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Boxer Katsunari Takayama fighting to realize Olympic dream

by Kaz Nagatsuka

Staff Writer

Former four-organization world champion boxer Katsunari Takayama is trying to earn a chance to take a shot at another shiny reward.

Except this time, it’s not a belt. It’s an Olympic medal from the Tokyo Games.

But before he can step into the ring in pursuit of that goal, Takayama has to first become eligible to fight at the Summer Games, which are scheduled to be held in the Japanese capital in 2020.

The International Boxing Association (AIBA) began to allow professional boxers to compete in the Olympics at the Rio de Janeiro Games in 2016. The Japan Amateur Boxing Federation (JABF), however, does not permit boxers with professional experience to compete in the amateur ring.

Despite this, Takayama refuses to abandon his objective.

The 34-year-old collected about 250,000 signatures from supporters and submitted them on Wednesday to the Japan Olympic Committee and visited councillor Seiko Hashimoto, who competed in seven Olympics in speedskating and cycling, at the Members’ Office Building of the House of Councillors.

Later in the day, Takayama also visited the JABF Osaka office to turn in copies of the signatures and registration documents requesting amateur eligibility. But the office reportedly did not accept them, saying that JABF president Akira Yamane was absent.

“She told me, ‘I will keep supporting you,’ ” Takayama said of his conversation with Hashimoto, who serves as a JOC vice president, after their meeting in Tokyo. “I’ll do the best I can, and keep fighting for the sake of those who support me and those who love the sport.”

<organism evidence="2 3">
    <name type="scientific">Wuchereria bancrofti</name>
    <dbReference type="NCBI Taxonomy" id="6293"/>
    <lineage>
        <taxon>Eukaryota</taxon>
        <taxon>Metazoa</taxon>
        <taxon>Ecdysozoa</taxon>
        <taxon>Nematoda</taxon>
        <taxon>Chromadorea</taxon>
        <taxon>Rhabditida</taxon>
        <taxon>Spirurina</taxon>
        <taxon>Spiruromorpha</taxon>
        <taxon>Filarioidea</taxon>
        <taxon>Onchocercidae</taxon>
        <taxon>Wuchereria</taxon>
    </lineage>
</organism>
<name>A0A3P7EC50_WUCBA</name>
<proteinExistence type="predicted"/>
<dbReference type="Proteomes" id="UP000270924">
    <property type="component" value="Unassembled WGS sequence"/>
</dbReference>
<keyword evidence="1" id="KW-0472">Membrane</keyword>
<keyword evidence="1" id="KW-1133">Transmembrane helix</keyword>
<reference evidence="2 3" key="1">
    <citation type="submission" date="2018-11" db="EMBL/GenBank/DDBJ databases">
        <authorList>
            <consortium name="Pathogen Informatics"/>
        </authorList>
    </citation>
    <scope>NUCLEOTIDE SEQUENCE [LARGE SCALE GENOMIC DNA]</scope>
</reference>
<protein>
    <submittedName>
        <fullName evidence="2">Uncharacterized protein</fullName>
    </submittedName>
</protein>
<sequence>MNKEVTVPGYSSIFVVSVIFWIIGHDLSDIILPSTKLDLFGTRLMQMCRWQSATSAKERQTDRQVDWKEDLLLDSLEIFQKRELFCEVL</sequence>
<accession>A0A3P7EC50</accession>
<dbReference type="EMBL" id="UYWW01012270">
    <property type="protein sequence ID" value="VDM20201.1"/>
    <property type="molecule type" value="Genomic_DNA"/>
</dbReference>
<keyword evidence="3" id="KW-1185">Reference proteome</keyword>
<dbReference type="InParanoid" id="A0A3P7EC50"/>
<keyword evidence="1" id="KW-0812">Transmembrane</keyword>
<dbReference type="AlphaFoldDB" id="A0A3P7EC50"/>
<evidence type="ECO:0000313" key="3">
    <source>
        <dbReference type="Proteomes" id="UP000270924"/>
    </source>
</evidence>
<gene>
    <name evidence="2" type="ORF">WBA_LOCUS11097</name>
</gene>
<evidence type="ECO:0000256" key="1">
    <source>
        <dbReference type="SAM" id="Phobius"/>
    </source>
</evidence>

Takayama described the realistic chances of becoming eligible as “50-50.” Nevertheless, he said he’s already resumed his training in case he gets the green light.

“I have not been given guarantees on anything in the past anyway,” said Takayama, the only Japanese boxer in history to have captured the world title belts of the four major organizations (WBC, WBA, WBO and IBF). “But I’ll get myself ready in case I’m given the stage I can fight on. My supporters are doing their best for me so I’ll only focus on doing my best no matter what.”

Takayama’s first world title was from the WBC, which he won in 2005. Takayama, who was 31-8 with 12 knockouts as a minimumweight fighter, retired from professional boxing last year.

When asked why he set the Olympics as his goal, Takayama hinted he wouldn’t have if the games hadn’t been on home soil.

“I wanted to compete against the best athletes on the best stage,” said Takayama, who enrolled at Nagoya Sangyo University last year and has majored in modern business, of the Olympics. “It’s said the Olympics is where the best athletes of each country are supposed to assemble. But I’ve never said I should represent the country once I gain eligibility. Once I complete my registration as an amateur, I want to compete at the domestic qualifiers and win a spot.”

Meanwhile, Takayama does not necessarily expect his transition to amateur boxing to go smoothly. In fact, he’s said he’s already gone through “trials and errors” during his training.

The Osaka native emphasized that fighters box for up to nine minutes in three rounds in amateur competition while a bout could be as long as 36 minutes over 12 rounds in the professional ranks, which makes a big difference.

“It is like the difference between you being a marathon runner and you being a sprinter in athletics,” Takayama said. “It is a challenge akin to a marathon runner trying to become a sprinter. But I would like to train myself as hard as I can and be ready for the 2020 Olympics.”